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I am sorry to have to tell you that there is an outbreak of head lice in school. We would greatly appreciate your co-operation in helping to eradicate this problem by using the ‘Bug Busting’ Method (or Wet Combing).


The ‘bug busting’ method is an alternative method which avoids the use of insecticides. It aims at systematic removal of live lice by combing through the hair and physically removing any lice found.


After washing the hair, copious amounts of conditioner should be applied and, after detangling with an ordinary wide-toothed comb, the hair should be combed, sitting upright or leaning over the bath, from the roots with a special ‘bug buster’ fine tooth comb, with the teeth of the comb slotting into the hair at the roots with every stroke. After each stroke, the lice should be cleared from the comb.


Wet lice find it difficult to escape from this combing. Hair which is slippery from conditioner makes it hard for them to keep a grip and so removal with the comb is easier. The lice should then be wiped onto kitchen paper and disposed of, or simply rinsed away. This routine should be repeated every 3- 4 days for two weeks so that any lice emerging from the eggs are removed before they can spread. Given that head lice do not lay eggs until about a week after they have hatched, it follows that removing the live lice regularly will result in lice-free children in a fortnight. Re-infection can, of course, occur if head to head contact is subsequently made with someone with head lice. If you do not have a headlice comb we do have a supply at the school office. You can purchase one for £1.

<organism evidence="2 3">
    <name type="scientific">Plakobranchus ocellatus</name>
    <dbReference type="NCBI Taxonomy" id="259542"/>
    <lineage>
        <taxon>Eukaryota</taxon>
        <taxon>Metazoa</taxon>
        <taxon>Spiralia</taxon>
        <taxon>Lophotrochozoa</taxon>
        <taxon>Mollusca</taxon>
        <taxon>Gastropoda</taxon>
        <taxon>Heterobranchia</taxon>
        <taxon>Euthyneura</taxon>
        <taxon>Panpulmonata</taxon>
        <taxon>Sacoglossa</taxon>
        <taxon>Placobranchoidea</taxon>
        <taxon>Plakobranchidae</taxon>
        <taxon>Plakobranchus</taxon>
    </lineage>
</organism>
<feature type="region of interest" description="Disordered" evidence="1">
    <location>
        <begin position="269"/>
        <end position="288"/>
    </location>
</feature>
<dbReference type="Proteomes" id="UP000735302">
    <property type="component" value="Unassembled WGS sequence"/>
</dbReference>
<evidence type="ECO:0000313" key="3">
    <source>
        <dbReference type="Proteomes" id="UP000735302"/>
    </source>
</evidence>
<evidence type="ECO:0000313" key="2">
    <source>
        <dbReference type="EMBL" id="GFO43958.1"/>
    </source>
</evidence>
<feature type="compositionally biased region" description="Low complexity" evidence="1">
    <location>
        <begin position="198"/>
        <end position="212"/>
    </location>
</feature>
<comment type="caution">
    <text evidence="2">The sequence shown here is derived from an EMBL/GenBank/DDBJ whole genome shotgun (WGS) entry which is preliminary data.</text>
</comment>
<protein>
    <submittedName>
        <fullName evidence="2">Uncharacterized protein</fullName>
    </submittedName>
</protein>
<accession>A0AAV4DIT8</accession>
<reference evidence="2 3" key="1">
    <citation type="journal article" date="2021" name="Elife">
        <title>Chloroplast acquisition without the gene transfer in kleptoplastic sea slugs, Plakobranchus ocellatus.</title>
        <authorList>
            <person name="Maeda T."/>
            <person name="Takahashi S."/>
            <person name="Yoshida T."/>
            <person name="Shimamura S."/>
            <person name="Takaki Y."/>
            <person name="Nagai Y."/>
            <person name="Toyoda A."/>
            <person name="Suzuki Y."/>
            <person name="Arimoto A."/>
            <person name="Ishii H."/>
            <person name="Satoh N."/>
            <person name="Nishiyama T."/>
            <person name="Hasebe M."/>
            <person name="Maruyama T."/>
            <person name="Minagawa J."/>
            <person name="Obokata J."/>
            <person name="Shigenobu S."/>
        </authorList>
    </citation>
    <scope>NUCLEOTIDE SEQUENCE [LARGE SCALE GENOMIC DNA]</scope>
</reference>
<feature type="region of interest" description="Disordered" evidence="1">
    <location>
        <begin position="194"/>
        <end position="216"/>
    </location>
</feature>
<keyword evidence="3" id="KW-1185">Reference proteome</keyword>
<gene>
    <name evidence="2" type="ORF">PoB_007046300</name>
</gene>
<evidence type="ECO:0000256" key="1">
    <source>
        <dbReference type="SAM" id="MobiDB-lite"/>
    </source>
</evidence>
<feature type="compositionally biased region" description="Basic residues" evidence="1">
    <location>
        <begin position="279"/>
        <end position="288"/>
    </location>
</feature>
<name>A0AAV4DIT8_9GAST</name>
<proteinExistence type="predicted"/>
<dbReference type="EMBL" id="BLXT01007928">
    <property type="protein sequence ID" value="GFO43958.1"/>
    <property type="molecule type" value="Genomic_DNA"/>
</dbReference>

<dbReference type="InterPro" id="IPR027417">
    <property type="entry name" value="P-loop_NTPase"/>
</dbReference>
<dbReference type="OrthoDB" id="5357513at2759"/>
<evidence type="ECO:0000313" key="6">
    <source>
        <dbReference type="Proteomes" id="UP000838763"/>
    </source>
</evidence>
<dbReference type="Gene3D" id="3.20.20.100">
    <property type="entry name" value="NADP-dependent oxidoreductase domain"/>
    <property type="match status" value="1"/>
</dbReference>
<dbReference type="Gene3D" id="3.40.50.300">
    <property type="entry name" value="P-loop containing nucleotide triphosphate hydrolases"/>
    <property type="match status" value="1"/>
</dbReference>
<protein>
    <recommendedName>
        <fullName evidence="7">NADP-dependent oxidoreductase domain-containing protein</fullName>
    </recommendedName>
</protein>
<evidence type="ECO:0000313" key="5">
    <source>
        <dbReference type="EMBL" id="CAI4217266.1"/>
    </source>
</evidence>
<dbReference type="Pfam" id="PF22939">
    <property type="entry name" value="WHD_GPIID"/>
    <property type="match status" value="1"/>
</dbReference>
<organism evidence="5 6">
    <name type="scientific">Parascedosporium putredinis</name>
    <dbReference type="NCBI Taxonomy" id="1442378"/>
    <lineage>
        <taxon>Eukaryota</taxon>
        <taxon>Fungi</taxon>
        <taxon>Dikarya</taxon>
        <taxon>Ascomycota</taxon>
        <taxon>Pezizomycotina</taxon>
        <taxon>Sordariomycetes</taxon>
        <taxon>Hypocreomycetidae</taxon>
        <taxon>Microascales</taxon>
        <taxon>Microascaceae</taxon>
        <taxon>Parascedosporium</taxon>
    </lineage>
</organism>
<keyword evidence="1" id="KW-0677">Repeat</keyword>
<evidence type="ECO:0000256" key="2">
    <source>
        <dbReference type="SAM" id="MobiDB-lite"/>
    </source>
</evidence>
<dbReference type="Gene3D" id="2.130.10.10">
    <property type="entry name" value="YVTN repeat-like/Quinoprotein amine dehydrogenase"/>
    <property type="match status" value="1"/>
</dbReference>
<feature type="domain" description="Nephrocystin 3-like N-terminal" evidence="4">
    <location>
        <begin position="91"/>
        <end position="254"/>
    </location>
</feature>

Advice on Insecticidal Lotions: Do not use lotions unless live lice have been found. Check all close family / friends by the ‘wet combing’ method described above. If using a lotion, follow the instructions on the product packet and make sure you have enough lotion to treat all those who may be affected. The lotion used may be capable of killing eggs as well as lice, but there is no certainty of this. Check for baby lice hatching out from eggs 3-5 days after you use it and again at 10-12 days. If the lice appear to be unaffected by the lotion or if the problem persists, you should take advice from your local school nurse, health visitor, pharmacist or GP. You should seek advice where whoever is being treated is under 1 year of age, suffers from asthma or allergies, or is pregnant or breast feeding.


Yours sincerely


Mrs A Viney